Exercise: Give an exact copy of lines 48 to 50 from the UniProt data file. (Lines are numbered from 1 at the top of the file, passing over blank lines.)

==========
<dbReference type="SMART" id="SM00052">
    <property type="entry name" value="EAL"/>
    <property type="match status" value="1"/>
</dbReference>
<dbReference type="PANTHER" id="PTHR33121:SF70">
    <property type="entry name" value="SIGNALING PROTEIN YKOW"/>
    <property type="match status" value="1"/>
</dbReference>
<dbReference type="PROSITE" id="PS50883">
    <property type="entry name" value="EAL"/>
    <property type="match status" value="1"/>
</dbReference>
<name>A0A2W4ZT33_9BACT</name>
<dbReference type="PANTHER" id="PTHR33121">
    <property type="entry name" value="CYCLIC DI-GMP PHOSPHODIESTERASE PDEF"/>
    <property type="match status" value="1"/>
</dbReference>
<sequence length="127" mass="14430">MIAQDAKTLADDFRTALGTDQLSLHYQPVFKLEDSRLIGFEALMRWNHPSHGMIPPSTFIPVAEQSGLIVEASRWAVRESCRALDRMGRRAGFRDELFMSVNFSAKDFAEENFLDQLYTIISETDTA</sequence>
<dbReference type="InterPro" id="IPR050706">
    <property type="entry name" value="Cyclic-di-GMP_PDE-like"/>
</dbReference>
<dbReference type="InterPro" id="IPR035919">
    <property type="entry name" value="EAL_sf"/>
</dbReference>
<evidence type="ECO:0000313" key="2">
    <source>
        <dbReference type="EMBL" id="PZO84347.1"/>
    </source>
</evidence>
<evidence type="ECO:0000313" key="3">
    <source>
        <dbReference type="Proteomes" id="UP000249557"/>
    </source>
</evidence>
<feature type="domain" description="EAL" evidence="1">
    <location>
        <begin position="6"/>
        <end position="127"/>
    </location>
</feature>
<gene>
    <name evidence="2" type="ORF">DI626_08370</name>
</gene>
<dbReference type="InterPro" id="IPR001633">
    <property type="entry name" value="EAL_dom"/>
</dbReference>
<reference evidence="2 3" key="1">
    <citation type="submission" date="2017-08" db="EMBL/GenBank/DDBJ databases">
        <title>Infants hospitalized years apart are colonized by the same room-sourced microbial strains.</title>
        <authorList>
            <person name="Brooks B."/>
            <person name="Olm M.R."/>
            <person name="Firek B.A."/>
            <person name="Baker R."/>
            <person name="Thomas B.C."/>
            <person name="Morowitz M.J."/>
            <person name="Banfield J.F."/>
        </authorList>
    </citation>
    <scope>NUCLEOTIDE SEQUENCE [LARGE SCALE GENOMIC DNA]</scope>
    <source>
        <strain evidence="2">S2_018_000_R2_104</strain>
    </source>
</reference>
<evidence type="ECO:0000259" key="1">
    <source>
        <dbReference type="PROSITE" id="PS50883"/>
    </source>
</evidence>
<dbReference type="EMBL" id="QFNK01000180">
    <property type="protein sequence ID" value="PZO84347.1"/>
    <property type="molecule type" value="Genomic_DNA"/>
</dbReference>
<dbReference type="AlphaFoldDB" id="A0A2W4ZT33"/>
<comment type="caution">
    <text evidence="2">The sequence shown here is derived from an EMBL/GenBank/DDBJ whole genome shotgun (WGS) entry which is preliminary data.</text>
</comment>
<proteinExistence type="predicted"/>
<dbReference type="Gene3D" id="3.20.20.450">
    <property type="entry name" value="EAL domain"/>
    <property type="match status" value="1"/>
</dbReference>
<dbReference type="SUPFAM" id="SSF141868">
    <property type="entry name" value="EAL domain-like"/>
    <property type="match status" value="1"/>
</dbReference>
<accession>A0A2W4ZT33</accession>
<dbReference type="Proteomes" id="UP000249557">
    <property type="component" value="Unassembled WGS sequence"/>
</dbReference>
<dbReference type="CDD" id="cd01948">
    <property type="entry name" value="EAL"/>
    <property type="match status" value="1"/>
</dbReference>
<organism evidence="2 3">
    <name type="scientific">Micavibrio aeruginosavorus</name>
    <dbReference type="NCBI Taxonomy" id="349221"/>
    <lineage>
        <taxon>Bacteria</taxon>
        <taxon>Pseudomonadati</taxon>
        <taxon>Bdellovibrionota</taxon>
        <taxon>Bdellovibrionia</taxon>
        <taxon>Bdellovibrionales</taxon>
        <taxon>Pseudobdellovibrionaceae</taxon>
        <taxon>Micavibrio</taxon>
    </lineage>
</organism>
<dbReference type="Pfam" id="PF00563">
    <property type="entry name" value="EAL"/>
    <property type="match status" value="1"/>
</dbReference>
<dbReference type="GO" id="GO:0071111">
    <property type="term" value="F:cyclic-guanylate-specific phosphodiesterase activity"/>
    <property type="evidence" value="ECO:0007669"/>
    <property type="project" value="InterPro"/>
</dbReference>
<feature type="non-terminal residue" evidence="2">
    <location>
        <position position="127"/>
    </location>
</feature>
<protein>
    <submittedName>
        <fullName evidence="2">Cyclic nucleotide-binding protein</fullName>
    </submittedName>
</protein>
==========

    <citation type="submission" date="2017-08" db="EMBL/GenBank/DDBJ databases">
        <title>Infants hospitalized years apart are colonized by the same room-sourced microbial strains.</title>
        <authorList>